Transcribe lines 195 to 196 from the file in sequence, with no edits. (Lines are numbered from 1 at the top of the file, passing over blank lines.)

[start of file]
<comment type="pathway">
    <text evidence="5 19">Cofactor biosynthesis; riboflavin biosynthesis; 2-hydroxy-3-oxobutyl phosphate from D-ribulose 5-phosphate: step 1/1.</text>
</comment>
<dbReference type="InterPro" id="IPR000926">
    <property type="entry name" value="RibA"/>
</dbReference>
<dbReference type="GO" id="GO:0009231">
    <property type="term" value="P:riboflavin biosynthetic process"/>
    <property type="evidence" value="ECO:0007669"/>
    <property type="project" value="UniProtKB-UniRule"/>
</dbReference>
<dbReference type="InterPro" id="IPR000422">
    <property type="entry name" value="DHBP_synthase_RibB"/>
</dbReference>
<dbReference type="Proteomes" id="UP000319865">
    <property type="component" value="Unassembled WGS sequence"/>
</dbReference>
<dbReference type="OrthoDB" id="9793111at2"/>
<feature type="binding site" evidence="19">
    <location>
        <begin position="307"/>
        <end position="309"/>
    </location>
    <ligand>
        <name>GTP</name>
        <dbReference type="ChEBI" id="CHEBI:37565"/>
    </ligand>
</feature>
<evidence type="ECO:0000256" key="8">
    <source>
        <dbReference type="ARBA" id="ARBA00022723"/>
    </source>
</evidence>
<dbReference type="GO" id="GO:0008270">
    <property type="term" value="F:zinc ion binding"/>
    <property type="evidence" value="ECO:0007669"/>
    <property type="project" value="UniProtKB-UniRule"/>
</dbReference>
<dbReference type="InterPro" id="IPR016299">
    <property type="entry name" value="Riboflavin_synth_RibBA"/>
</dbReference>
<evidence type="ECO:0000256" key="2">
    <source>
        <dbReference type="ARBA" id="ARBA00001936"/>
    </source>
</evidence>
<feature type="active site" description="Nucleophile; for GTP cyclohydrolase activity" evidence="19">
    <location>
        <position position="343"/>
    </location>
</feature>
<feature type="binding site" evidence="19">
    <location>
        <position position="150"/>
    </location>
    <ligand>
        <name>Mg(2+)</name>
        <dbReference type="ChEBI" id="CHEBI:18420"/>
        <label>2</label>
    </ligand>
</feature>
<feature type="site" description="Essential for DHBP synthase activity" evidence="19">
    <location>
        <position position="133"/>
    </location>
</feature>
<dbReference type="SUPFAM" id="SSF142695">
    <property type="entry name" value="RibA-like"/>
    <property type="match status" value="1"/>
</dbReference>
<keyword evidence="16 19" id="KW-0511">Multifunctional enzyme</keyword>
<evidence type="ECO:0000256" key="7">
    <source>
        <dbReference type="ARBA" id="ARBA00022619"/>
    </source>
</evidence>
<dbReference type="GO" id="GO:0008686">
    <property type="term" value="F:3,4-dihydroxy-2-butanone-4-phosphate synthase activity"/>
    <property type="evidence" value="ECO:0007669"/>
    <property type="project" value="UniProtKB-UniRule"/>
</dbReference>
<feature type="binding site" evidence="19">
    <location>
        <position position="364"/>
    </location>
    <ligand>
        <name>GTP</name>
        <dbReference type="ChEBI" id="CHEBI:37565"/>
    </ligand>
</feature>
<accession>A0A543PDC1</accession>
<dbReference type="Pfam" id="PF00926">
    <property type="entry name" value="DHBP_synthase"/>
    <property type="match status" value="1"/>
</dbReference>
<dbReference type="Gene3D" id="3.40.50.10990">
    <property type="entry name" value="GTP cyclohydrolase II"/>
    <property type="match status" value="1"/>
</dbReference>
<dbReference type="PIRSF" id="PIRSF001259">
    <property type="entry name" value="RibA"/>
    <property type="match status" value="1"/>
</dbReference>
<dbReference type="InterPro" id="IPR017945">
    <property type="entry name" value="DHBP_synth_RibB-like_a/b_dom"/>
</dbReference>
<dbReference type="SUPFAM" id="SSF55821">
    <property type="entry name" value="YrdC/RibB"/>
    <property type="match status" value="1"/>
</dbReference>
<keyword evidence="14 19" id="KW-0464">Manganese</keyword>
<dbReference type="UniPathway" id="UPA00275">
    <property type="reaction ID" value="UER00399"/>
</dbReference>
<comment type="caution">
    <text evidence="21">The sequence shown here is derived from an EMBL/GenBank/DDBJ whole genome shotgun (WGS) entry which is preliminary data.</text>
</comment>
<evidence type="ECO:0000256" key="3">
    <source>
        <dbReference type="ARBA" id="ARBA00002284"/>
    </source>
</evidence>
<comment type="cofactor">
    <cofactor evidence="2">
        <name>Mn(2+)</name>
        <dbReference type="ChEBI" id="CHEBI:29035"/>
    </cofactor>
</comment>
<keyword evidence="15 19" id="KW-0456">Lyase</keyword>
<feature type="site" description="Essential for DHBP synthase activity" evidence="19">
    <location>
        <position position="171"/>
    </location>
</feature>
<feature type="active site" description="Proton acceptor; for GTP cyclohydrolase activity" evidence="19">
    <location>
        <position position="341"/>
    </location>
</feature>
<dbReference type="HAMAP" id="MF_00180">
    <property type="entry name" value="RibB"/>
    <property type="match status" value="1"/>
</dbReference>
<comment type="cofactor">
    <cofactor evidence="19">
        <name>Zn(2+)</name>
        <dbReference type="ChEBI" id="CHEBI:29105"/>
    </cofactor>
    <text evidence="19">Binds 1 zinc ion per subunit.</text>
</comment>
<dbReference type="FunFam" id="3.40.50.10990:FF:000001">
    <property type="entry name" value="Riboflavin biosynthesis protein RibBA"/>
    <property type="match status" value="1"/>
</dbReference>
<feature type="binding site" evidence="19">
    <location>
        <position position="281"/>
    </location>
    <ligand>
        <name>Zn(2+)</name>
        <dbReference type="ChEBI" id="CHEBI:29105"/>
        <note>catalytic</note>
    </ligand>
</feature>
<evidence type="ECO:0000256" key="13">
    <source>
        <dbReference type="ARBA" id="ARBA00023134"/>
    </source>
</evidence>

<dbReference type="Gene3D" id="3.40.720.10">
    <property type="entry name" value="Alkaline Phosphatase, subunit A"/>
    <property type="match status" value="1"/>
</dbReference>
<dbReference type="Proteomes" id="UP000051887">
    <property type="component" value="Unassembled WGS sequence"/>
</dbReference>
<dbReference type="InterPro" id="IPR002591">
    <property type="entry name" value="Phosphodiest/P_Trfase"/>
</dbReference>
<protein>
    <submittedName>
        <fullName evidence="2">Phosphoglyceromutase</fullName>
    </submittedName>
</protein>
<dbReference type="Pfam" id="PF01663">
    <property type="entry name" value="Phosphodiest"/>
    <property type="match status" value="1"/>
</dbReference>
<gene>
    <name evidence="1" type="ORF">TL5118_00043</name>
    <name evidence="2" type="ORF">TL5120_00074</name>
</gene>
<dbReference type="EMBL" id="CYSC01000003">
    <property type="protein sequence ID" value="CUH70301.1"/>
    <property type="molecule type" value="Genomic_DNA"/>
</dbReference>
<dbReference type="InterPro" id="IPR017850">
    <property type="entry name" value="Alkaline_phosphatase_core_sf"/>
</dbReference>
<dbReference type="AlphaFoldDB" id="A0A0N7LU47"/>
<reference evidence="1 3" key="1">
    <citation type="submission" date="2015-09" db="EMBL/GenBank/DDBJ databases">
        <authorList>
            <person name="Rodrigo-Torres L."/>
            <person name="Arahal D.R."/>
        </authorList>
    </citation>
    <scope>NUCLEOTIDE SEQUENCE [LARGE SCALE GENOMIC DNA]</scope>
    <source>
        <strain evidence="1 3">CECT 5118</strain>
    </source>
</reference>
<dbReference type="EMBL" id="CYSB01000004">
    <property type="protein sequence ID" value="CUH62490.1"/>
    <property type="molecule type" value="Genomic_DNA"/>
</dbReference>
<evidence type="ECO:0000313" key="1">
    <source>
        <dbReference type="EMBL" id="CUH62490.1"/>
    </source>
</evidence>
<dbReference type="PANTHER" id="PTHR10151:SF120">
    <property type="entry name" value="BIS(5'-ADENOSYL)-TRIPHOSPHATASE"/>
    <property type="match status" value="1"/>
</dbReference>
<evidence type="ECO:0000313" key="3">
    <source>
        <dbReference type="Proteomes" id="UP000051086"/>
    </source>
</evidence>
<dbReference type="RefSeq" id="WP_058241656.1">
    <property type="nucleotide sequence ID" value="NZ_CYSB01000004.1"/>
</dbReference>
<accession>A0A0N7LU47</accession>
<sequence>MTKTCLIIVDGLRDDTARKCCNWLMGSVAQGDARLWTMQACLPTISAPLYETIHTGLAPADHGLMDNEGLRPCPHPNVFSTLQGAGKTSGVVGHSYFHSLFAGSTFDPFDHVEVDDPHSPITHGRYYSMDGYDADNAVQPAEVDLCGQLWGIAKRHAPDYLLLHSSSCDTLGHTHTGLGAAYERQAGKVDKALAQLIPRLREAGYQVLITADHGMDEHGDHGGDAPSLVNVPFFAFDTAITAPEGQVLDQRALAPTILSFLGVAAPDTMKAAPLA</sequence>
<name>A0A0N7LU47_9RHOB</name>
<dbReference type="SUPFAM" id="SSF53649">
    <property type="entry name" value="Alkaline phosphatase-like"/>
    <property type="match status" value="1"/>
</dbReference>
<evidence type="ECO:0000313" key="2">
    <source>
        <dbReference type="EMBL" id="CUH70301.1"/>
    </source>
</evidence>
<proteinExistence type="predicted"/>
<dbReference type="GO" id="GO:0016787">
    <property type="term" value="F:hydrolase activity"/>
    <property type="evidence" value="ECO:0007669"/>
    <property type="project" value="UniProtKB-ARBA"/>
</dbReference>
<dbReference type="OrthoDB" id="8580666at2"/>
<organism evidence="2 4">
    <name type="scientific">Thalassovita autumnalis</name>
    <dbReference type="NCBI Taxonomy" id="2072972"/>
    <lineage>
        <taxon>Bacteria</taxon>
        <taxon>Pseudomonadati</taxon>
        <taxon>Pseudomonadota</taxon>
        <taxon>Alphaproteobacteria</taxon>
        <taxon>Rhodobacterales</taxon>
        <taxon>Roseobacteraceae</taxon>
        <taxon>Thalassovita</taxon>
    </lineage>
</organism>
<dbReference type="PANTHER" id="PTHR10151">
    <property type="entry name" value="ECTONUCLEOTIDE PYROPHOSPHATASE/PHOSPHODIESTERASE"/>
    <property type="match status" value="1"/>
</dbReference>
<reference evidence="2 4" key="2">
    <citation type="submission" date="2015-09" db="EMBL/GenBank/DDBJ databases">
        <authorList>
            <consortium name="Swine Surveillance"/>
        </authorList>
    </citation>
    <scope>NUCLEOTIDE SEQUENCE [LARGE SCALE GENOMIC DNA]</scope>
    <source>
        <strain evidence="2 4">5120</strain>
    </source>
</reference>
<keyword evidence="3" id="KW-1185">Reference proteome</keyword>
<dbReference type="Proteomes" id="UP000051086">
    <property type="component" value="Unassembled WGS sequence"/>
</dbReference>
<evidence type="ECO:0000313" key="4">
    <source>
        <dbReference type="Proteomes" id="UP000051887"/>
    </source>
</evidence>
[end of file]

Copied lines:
    <property type="molecule type" value="Genomic_DNA"/>
</dbReference>